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No Right Turn: Growth And Values

Growth And Values

There was an interesting series of articles in yesterday's Sunday Star-Times about the results of the Growth and Innovation Advisory Board's survey of our attitudes to economic growth. The results are pretty startling, as should be obvious from the graphic below:

(Graphic stolen from GIAB's research summary)

Economic growth, and the economy in general, are not a central concern for most New Zealanders. We care far more about "soft" factors such as quality of life, the environment, education and health instead. Questions of how important these issues are to the country as a whole give similar results; environment and quality of life come out on top, with economic and financial issues again taking a back seat (though less of one).

Other results are that economic growth is seen as having significant negative effects (particularly with regards to income inequality and traffic congestion) and as primarily benefiting future generations and younger New Zealanders (who, interestingly, don't agree with this at all), and that a shocking 40% of people don't believe that higher growth will deliver significant tangible benefits to them in health, education, jobs etc.

What does this mean? The obvious conclusion is that the neo-liberal program in New Zealand is dead. We just don't believe that shit anymore, if indeed we ever did. Politicians trying to sell economic growth and "getting back into the top half of the OECD" as an end in itself are pushing shit uphill.

The alternative strategy is to sell growth as a means to an end. Don Brash in particular has taken this line, arguing consistently that growth is the way we get and pay for the things we want. The problem with this line is that a) so many "business-friendly", pro-growth policies seem to be destructive of those other, more highly-valued goods; and b) a huge segment of the population don't believe it will have significant benefits to them. If there are no benefits, then why support it? The temptation for the right will be to dismiss these attitudes as stupid, ignorant, or "ill-informed" (Brash calls them "worrying"). I'd welcome that, because I can think of no surer way to guarantee the right another three years in opposition than to deny the validity of people's values and abuse them for believing the evidence of their own experiences. No-one who lived through the 80's and 90's can seriously believe that wealth "trickles down" or that "a rising tide lifts all boats". No-one who living through the aftermath can seriously believe that economic growth is an unquestionable good with no social costs. And no-one but an economist can seriously believe that the sole good human beings pursue or ought to pursue is private profit.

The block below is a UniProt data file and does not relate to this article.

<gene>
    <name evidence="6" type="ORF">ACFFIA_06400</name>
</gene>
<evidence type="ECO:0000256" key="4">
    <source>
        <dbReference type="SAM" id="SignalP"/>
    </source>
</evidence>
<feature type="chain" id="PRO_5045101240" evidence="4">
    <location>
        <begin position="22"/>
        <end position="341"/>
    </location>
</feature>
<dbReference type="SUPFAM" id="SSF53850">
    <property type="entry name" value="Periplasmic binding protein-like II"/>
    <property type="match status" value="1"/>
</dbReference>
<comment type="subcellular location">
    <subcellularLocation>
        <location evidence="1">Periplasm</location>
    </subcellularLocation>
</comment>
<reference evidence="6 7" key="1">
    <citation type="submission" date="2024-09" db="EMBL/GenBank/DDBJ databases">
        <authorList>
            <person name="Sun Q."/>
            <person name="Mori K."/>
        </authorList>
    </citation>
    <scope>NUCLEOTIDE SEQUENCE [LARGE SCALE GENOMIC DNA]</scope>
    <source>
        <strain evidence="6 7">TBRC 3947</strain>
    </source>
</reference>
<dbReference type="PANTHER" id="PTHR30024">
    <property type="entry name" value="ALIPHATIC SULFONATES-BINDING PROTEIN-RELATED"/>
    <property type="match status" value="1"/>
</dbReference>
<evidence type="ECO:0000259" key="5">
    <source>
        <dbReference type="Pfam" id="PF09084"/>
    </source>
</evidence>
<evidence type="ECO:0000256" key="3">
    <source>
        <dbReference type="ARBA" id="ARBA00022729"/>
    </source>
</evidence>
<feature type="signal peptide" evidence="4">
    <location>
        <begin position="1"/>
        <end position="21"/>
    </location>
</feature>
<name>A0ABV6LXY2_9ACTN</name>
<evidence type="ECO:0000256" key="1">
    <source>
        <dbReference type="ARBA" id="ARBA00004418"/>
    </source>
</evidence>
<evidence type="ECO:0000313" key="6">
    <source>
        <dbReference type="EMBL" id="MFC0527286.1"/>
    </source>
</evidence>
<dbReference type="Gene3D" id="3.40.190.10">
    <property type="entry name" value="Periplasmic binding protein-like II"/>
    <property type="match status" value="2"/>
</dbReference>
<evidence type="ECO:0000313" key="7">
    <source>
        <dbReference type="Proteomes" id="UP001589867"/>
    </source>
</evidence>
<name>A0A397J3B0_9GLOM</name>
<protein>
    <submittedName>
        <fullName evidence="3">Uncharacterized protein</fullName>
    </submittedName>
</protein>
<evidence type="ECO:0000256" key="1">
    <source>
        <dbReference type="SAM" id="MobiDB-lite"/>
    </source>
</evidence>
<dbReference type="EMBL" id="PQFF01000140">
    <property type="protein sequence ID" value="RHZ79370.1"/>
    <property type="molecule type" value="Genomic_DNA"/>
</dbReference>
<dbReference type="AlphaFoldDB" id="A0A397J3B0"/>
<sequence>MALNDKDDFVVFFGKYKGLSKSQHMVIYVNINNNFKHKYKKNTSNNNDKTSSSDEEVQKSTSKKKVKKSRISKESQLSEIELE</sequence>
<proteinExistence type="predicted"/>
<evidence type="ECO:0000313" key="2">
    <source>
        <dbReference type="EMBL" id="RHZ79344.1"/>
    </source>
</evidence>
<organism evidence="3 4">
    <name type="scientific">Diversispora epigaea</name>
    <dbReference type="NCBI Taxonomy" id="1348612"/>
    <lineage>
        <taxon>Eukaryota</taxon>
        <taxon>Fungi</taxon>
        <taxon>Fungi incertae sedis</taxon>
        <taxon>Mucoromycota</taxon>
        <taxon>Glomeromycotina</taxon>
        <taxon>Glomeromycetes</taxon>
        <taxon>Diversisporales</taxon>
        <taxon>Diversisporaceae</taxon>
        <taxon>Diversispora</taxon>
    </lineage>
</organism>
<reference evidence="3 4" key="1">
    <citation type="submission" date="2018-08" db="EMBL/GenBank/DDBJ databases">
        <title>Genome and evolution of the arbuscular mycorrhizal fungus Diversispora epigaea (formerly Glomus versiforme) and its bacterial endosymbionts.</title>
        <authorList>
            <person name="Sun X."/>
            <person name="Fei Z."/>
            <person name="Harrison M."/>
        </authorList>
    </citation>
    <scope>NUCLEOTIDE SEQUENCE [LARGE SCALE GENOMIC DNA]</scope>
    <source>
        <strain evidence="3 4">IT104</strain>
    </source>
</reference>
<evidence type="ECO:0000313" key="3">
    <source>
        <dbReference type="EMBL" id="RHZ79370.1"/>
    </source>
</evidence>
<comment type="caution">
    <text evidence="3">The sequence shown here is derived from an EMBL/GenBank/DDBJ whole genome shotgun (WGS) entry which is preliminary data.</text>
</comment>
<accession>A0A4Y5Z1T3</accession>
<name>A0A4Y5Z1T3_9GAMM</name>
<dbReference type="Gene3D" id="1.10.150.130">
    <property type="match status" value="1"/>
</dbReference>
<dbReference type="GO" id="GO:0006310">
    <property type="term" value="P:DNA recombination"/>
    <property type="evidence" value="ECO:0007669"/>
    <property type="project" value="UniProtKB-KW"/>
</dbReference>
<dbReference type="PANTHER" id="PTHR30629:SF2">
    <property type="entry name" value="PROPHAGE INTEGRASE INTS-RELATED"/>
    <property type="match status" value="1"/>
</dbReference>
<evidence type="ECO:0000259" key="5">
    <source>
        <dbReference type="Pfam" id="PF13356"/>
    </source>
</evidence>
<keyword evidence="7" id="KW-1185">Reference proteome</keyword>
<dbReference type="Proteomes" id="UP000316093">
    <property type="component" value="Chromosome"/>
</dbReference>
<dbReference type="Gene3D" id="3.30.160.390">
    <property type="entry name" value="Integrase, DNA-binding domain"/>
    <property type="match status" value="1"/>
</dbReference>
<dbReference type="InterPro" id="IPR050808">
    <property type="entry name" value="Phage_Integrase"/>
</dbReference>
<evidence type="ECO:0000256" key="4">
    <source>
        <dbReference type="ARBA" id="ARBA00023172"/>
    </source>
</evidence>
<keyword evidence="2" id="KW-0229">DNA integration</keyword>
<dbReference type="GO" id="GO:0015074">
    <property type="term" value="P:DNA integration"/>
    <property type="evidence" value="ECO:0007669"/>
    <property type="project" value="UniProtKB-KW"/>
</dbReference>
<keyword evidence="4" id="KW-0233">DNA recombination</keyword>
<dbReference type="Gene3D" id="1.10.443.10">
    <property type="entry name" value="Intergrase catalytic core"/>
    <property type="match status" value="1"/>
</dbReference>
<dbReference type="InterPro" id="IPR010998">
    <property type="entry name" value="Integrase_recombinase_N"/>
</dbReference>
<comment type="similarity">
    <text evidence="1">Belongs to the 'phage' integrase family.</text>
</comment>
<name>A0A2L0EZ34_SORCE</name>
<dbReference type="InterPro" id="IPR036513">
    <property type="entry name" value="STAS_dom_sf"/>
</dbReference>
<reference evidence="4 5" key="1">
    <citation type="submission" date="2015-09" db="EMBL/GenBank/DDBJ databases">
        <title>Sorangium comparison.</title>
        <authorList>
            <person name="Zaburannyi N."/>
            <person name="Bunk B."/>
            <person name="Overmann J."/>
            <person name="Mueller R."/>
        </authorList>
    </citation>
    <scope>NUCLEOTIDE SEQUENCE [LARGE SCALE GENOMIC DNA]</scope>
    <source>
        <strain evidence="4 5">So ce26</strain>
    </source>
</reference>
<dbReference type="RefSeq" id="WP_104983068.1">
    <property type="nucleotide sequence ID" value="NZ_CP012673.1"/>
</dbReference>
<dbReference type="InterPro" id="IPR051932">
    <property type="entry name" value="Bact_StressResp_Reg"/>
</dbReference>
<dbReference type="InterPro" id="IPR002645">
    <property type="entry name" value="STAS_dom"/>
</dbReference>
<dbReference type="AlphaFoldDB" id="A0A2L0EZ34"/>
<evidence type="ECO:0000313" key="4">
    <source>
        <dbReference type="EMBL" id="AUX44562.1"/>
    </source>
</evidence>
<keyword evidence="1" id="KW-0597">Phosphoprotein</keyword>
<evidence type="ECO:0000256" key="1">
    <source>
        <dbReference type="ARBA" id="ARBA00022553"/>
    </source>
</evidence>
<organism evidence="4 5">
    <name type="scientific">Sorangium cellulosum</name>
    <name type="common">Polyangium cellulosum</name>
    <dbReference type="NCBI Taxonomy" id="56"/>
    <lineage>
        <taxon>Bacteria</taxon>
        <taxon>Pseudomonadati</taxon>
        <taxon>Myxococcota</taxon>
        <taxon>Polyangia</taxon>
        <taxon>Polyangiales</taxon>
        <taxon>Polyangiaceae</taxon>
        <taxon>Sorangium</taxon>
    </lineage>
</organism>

The flip side of this is that the survey reported some very positive results about individual attitudes. New Zealanders place a high value on ambition, hard work and innovation - values seen as central by business leaders. We seem to be relatively pro-business - except "big business", who we think are parasitical wankers. And we're keen enough to get ahead in our personal lives; we just don't see it as the be-all and end-all of existence. We will accept economic growth, just not at the cost of other goods we value. The challenge for growth's advocates is to find ways of growing which don't undermine those goods.


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